For many athletes, the injuries that have the greatest long-term impact are chronic injuries or injuries that occur over time with no obvious incident. Chronic injuries include things like patellar tendonitis (aka Runner’s or Jumper’s knee), Achilles tendonitis, “shin splints”, shoulder impingement, IT Band syndrome, and bursitis to name a few.
With the exception of bursitis, all of these injuries share one common element. That element is scar tissue as a result of microtrauma. Microtrauma can occur from repeated overuse as seen in activities like distance running, swimming, jumping, biking, weight lifting, throwing, or any other activity performed numerous times in succession. It can also be the result of a single injury such as an acute sprain, strain, or bruise that fails to completely resolve and is exacerbated by continued activity.
Once microtrauma has occurred the body begins the cycle of inflammation and repair. Inflammation on it’s own is not a bad thing. It is the body’s way of removing damaged tissues and preparing the site for healing. Inflammation can cause problems when poorly controlled or when the healing is incomplete. One of the results of this is the development of excessive or bulky scar tissue. As the body heals it lays down rudimentary scar tissue without concern for future use. This scar tissue should eventually be removed and replaced by more refined scar tissue and eventually fully repaired tissue.
It is important that old bulky scar tissue be broken down and removed by the body in order to break the chronic injury cycle. Anti-inflammatory medications can help break the cycle of bad inflammation and pain, but do not actively address the formation of scar tissue in chronic injuries. Sports massage, or deep tissue massage, is an intense therapy used to assist the body in breaking down scar tissue so that it can ultimately be removed through the normal cycle of inflammation and repair.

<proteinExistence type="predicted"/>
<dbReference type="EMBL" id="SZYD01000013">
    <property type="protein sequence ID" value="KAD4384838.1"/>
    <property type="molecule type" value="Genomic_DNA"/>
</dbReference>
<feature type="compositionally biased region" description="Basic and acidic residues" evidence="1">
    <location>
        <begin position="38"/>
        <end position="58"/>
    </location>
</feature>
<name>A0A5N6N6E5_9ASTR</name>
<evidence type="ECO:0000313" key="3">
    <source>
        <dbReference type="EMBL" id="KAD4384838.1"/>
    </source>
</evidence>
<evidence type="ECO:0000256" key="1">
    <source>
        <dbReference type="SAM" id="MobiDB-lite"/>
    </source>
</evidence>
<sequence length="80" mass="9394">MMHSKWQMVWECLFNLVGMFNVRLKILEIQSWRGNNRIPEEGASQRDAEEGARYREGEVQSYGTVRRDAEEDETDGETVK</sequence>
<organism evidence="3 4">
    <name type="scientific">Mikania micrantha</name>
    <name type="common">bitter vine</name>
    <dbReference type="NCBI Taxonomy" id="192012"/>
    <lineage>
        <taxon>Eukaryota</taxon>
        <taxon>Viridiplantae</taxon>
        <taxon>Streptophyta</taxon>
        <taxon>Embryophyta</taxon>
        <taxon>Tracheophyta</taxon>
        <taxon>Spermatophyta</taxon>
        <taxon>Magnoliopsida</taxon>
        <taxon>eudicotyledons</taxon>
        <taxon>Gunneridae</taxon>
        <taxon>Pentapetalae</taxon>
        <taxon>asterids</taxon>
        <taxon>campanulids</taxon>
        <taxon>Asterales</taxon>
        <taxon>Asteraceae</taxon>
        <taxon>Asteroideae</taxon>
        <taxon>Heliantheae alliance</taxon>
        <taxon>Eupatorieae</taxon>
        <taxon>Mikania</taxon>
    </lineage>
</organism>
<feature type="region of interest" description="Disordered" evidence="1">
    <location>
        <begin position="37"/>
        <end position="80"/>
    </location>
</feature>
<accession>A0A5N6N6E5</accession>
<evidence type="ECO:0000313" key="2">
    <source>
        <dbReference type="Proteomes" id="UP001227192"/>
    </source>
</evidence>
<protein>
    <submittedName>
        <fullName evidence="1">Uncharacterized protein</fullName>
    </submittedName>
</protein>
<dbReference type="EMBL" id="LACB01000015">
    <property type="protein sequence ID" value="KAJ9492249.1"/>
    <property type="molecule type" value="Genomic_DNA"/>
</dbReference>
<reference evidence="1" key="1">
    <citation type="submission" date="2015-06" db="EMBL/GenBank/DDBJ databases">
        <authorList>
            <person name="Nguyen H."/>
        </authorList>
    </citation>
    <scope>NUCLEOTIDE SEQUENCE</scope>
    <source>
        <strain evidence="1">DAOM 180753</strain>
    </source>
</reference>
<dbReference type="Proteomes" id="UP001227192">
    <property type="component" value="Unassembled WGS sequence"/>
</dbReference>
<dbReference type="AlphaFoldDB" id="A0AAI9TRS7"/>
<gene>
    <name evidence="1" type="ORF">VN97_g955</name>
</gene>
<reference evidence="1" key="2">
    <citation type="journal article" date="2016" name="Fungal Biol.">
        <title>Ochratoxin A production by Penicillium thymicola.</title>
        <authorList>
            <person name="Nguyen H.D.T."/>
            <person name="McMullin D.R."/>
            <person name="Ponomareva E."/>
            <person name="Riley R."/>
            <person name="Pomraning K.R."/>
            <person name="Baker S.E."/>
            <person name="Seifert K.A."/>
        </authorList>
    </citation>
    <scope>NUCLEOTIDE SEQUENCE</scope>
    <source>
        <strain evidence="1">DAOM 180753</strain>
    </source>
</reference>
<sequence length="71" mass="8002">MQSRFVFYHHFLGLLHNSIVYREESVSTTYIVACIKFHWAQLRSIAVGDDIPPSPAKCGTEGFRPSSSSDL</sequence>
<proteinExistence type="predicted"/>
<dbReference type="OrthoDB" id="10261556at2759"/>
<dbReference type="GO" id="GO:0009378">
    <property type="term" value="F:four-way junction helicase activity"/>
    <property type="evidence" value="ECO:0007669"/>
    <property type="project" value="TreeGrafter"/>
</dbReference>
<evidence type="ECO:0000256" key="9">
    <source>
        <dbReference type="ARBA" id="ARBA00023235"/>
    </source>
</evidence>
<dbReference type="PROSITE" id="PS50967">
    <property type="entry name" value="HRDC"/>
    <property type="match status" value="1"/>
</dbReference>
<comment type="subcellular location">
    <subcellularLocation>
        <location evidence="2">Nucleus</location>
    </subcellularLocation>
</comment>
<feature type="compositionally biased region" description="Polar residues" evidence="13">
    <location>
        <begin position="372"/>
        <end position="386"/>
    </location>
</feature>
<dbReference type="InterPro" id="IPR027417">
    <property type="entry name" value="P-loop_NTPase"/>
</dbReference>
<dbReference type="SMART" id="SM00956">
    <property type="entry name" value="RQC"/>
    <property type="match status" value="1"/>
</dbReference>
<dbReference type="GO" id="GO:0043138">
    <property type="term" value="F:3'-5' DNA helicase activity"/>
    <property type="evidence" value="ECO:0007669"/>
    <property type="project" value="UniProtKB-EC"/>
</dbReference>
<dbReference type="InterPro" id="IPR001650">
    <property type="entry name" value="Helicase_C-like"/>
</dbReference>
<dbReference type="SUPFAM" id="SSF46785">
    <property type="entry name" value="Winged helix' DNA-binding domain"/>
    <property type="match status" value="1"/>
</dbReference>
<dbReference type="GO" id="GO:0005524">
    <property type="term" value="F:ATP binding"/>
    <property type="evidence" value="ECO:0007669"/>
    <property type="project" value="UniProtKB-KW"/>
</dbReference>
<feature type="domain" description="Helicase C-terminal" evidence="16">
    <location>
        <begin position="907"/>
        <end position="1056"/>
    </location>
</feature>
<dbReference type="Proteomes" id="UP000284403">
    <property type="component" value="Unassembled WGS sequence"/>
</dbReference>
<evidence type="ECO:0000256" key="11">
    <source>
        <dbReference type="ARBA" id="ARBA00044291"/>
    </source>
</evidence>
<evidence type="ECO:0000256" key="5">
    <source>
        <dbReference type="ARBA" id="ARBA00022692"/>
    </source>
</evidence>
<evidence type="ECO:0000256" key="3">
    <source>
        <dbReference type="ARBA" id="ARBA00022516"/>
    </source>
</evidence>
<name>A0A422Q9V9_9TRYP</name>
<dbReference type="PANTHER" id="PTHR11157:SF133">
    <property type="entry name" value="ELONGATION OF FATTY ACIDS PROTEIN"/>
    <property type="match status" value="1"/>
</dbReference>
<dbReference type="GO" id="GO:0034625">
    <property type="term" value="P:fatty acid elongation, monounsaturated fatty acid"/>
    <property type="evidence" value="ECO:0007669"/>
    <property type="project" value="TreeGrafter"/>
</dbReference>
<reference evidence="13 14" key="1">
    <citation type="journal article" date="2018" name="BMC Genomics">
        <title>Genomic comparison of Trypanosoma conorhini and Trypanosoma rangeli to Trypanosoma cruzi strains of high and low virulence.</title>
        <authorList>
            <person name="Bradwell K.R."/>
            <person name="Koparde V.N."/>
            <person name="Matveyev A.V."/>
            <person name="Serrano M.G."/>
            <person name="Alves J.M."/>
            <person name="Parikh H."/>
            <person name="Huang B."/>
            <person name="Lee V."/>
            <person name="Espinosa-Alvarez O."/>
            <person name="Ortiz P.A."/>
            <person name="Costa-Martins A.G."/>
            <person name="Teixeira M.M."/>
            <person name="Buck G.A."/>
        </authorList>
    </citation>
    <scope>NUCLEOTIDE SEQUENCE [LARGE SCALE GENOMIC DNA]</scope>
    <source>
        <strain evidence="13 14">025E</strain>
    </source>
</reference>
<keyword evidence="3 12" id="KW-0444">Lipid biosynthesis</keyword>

In addition, the use of sports massage can help to re-align collagen fibers as healing occurs. This re-alignment is important to establish future strength in healthy tissues. Based on Wolff’s law (and the expanded idea of Specific Adaptation to Imposed Demands), which says that tissues will adapt to the stresses placed upon them, increasing tissue stress during healing (carefully!) will result in a better overall recovery.
The other significant benefit of sports massage is that it decreases the overall muscle hardness. Muscle hardness might best be described as abnormally high tension within the muscle. This increased tension predisposes the muscle and tendon to injury. Post exercise stretching can help reduce this (see the post about cool down and stretching here), but once chronic injuries have begun sports massage may be necessary to decrease muscle hardness to the point where stretching can maintain normal muscle flexibility.
Is sports massage something every athlete needs or should have regularly? Not necessarily. Some people never experience these types of chronic injuries and many injuries never become chronic because they resolve on their own. However, if you are experiencing on-going symptoms that fail to resolve, sports massage (along with rehabilitative exercise) may help speed your recovery and may help prevent a re-injury in the future.
Dr. Eagar is a dual credentialed provider with degrees in sports medicine, chiropractic medicine, and exercise science. Dr. Eagar owns Active Advantage, a private sports medicine practice with an emphasis on rehabilitation and chronic injury management. He enjoys answering questions and can be reached at firstname.lastname@example.org. For more general information you can visit his website http://www.activeadvantagechiro.com.